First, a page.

We can’t, as so many advice-givers advocate, just make time to write. We have to schedule our writing time around our priorities. We focus on things that ARE important to us.

In addition to being a wife, mother, and writer, I am a college professor. Today is graduation. I MUST be at graduation, right. It’s a school requirement, I can’t skip it and write.

Should I feel bad about that? I think not.

Like me, you have challenges in your life that are personal to you. Your job is to determine your true priorities and manage your time around those priorities so that your challenges do not create barriers.

The solution is not to in time management, it is in priority management.

Writing Tip #2

Keep writing. Your words matter. My words matter. Life gets in the way – everyday, every freakin’ day! – but we can’t stop, won’t stop writing. Don’t. Stop. Writing.

A Writerly Life: Mary Oliver

“Believe me, if anybody has a job and starts at 9, there’s no reason why they can’t get up at 4:30 or five and write for a couple of hours, and give their employers their second-best effort of the day – which is what I did.”
— Mary Oliver

Rethinking Goals

1. Writing goals should be expressed as products to be created.

Make goals that are specific and reachable by your own efforts. You want to set goals in which you are entirely in control of the outcome.

I will write for 15 minutes is not a goal. It is part of the process of working towards a goal.

I will write two paragraphs is a goal. I will write a draft of a poem is a goal. I will outline a scene for my novel is a goal.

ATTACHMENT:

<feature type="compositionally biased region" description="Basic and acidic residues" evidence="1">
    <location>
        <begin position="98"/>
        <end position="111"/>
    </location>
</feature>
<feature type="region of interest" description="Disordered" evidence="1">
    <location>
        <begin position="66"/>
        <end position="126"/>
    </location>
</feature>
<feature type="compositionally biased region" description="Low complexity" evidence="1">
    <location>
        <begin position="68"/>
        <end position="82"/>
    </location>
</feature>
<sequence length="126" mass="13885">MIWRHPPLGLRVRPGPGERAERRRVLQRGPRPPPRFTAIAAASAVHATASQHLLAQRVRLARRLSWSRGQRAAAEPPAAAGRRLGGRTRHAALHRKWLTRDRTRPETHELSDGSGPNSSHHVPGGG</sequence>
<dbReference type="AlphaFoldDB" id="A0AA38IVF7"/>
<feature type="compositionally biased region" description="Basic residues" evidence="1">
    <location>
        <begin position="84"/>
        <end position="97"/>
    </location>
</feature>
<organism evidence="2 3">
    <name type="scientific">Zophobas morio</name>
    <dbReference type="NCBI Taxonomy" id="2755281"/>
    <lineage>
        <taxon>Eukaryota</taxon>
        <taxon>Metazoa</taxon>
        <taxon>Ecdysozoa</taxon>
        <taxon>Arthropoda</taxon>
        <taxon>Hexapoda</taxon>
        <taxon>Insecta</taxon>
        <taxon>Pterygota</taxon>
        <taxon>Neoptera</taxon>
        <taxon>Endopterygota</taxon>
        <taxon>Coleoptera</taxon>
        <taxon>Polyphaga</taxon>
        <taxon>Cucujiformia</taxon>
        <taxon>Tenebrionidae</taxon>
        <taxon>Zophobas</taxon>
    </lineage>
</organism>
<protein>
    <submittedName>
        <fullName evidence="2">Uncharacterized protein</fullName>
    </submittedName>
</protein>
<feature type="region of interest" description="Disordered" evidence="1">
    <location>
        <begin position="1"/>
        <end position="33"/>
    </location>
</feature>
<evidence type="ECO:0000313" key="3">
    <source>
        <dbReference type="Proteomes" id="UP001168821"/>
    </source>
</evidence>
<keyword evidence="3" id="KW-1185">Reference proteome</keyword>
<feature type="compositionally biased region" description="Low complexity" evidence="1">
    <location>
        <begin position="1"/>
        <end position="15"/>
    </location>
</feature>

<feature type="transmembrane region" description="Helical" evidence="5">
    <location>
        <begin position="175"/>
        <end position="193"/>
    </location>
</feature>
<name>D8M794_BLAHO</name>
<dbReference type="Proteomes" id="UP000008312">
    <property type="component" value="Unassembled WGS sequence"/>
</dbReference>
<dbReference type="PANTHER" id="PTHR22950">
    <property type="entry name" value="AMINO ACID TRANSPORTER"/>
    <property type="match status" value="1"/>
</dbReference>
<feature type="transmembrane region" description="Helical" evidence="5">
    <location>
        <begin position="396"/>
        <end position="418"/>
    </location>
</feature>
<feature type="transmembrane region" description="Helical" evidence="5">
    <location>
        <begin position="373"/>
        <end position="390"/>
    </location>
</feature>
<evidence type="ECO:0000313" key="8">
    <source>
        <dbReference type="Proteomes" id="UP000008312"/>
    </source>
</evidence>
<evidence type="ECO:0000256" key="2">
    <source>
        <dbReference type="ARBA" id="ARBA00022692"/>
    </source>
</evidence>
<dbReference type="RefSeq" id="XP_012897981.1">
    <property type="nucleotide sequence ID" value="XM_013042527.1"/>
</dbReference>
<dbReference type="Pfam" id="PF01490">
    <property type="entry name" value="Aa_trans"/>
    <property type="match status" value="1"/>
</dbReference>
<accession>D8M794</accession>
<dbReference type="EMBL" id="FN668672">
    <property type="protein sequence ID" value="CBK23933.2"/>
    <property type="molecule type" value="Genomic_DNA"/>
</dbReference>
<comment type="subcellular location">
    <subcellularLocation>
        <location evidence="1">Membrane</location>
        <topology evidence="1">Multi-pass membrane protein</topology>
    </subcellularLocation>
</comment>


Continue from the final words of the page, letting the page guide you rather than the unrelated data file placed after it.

Also, don’t make goals that depend on other people.

A goal to publish depends on editors. When you choose a goal where the outcome is dependent on the actions of somebody else, through no fault of your own, you may not reach that goal.

For example, last summer I got stung by wasps, went to analytic shock and almost died. Writing an article about it is a terrific goal. And, in fact, I’ve written two. Selling an article about it to a magazine is dependent on the action of an editor. Luckily for me, I’ve sold one and the other one has been submitted for consideration. But my goal was to write the articles.

2. After coming up with your writing goal, break it down into the steps needed to complete it.

What do you need to do to reach your goal? Once I decided to write a magazine article about getting stung, I broke it down into the steps required to reach the goal:

come up with idea for article
research possible markets
write the article
submit it

Most days reaching my writing goal was simple. When it was time to write, I worked on my wasp sting article for 15 or 20 minutes. No hesitation. I knew what the writing plan for the day was. Other days I spent time looking at possible markets or did other research and counted that for my writing time.

So here’s a reminder: set writing goals that are specific and reachable by your own efforts, and you will be entirely in control of the outcome.

If you found this post helpful, be sure to leave a comment. I’d love to hear from you.